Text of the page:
A Past that Must Not Go Away

Holocaust Denial in South Africa
  • Milton Shain
  • Andrew Lamprecht
Chapter

Abstract

Holocaust denial operates within specific cultural contexts, taking oxygen from prevailing ideological discourses and cultural patterns. Most often it is associated with the radical Right, invariably informed by a conspiratorial world-view and hostile to ‘international Zionism’ and its machinations under the alleged guidance of Israel. Significantly, denial burgeoned in the 1970s, precisely in the wake Israel’s military successes against her Arab neighbours, and a new popular awareness of the destruction of European Jewry during the Second World War, evident in the interest aroused by the Eichmann trial. South Africa has not been immune to these currents and, under the National Party’s (NP) apartheid rule from 1948 to 1994, the context was seemingly ideal for the whole spectrum of conservative discourses, including neo-Nazism and Holocaust denial.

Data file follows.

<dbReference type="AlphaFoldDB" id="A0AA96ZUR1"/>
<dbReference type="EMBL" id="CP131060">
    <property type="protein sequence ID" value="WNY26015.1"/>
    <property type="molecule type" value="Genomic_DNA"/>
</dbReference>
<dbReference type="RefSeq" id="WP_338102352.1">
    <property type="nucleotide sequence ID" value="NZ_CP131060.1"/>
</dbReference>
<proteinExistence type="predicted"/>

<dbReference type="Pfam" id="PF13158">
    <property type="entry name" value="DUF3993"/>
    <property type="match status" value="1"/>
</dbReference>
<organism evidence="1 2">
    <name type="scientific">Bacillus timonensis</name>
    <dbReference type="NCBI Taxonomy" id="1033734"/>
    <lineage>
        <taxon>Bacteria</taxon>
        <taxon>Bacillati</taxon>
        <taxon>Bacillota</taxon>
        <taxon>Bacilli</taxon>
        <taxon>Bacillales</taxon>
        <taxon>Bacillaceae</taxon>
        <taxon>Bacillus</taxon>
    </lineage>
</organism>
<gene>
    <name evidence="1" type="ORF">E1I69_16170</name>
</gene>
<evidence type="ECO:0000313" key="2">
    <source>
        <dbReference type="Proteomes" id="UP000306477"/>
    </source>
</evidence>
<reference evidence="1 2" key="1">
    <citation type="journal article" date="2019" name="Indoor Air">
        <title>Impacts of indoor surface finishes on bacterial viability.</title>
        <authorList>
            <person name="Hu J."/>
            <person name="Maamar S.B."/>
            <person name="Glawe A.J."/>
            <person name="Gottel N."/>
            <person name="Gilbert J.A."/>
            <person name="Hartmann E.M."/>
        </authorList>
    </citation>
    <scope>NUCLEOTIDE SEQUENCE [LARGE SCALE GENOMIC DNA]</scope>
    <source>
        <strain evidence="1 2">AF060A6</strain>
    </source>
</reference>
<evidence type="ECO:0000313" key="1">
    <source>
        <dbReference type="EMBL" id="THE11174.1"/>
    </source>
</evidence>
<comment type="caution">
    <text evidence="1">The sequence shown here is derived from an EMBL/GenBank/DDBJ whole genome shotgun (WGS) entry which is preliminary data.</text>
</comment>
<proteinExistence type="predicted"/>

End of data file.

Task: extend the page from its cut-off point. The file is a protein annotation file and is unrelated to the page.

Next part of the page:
Keywords

Argentina Tempo Defend Alan Percolate 

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Notes

  1. 1.
    See Deborah E. Lipstadt, Denying the Holocaust (New York: Free Press, 1993).Google Scholar
  2. 2.
    See Milton Shain, The Roots of Antisemitism in South Africa (Charlottesville and London: University Press of Virginia, 1994), ch.7, passim. Google Scholar
  3. 5.
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  4. 6.
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  6. 8.
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Copyright information

© Palgrave Macmillan, a division of Macmillan Publishers Limited 2001

Authors and Affiliations

  • Milton Shain
  • Andrew Lamprecht

There are no affiliations available

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